FlowCode Graphical Programming

If you’ve ever been curious if there’s a way to program microcontrollers without actually writing software, you might be interested in FlowCode. It isn’t a free product, but there is a free demo available. [Web learning] did a demo of programming a Nucleo board using the system. You can check it out below.

The product looks slick and it supports a dizzying number of processors ranging from AVR (yes, it will do Arduino), PIC, and ARM targets. However, the pricing can add up if you actually want to target all of those processors as you wind up paying for the CPU as well as components. For example, the non-commercial starter pack costs about $75 and supports a few popular processors and components like LEDs, PWM, rotary encoders, and so on.

Price aside, we have serious concerns about building applications with GUIs. It sounds seductive and for simple projects, it is easy and intuitive. However, complex problems get messy quickly when you have flowcharts. This is the same reason complex logic designs moved away from schematics — another form of graphical representation — and went to Verilog and VHDL.

Still, looking at how this is done might give you some ideas and it might be just the ticket for the right application. It isn’t the only graphical game in town, of course. There’s ArduBlock, for example. Another one we’ve looked at is MiniBloq. You can even use Scratch on the Arduino or Raspberry Pi.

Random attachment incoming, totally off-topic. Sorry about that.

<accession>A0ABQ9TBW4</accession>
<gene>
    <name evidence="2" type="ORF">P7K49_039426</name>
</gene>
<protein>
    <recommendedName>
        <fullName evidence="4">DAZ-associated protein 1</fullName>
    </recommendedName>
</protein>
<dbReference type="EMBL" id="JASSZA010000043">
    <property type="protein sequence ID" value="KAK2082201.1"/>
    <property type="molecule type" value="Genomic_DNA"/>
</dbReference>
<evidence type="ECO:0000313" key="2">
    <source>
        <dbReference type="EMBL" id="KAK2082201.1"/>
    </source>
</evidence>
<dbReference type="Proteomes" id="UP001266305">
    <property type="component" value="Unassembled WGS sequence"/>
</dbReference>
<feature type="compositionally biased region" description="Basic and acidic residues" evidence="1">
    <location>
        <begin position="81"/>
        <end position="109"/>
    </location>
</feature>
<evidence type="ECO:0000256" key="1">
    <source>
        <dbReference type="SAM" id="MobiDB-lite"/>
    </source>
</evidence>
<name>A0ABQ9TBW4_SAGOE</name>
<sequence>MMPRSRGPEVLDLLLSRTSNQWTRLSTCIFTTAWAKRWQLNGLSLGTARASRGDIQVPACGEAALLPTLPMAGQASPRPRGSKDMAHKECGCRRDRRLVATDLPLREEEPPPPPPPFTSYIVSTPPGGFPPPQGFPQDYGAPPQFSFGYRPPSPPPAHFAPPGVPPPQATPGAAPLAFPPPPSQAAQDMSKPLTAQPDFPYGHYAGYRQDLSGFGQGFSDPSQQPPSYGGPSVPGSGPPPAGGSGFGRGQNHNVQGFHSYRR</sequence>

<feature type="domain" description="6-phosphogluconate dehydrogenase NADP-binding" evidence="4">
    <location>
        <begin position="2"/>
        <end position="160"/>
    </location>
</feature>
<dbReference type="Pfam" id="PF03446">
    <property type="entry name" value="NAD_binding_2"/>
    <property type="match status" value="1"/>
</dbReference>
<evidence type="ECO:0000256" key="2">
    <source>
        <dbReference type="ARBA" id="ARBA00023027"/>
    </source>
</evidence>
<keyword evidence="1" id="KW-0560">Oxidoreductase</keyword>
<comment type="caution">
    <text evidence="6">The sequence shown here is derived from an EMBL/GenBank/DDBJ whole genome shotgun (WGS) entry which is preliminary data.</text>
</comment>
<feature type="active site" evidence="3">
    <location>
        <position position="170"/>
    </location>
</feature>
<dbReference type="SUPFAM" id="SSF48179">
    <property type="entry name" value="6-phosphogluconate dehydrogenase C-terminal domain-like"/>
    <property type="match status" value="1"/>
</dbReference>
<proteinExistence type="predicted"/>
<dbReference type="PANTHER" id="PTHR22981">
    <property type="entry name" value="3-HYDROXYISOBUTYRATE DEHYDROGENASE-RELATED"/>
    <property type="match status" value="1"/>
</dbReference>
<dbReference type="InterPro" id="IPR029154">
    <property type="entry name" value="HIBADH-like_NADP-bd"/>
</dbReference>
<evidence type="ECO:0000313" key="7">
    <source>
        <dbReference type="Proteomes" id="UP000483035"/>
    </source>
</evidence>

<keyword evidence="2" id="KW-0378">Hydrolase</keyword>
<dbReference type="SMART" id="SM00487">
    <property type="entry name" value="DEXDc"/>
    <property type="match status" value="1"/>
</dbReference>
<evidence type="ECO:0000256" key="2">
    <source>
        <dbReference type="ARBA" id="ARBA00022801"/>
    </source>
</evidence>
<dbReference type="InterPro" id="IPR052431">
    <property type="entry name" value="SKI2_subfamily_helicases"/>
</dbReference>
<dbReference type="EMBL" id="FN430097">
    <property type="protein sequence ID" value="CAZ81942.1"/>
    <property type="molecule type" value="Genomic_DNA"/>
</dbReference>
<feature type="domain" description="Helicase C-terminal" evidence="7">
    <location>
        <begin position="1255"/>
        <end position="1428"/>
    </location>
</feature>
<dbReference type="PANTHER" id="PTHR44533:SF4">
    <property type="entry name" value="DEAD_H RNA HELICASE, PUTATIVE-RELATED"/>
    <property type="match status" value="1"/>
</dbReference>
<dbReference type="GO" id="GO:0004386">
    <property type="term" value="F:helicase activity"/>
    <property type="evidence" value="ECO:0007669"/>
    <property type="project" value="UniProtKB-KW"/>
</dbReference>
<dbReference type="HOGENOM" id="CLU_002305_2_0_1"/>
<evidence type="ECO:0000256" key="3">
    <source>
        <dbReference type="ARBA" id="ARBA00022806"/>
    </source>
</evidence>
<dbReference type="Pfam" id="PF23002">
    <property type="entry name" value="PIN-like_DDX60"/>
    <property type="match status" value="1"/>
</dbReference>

49 thoughts on “FlowCode Graphical Programming

  1. “Price aside, we have serious concerns about building applications with GUIs. It sounds seductive and for simple projects, it is easy and intuitive. However, complex problems get messy quickly when you have flowcharts. This is the same reason complex logic designs moved away from schematics — another form of graphical representation — and went to Verilog and VHDL.”

    Unreal Blueprints.

    1. Having once had to work on a Labview test program, I have to agree that large programs tend to turn into jumbled messes in graphical languages. In fact, that already tends to happen with text based languages.

      1. At work there is a huge multi-board, multi-core server running lots of processes, communicatin with each other in a huge realtime OS. Some of these are written using an UML tool. Now that is a giant spaghetti! :D Everybody hates it.
        For small projects or educational purposes it is great. But when it comes to bigger programs, all hell beaks loose.
        So yup, agreed 100%!

      2. Where I work, everything is either LabView or VB6, and everything is stored in an Access database.

        It’s awful. I’ve been slowly pushing things to Python, C++, C#, PHP, and SQL where applicable.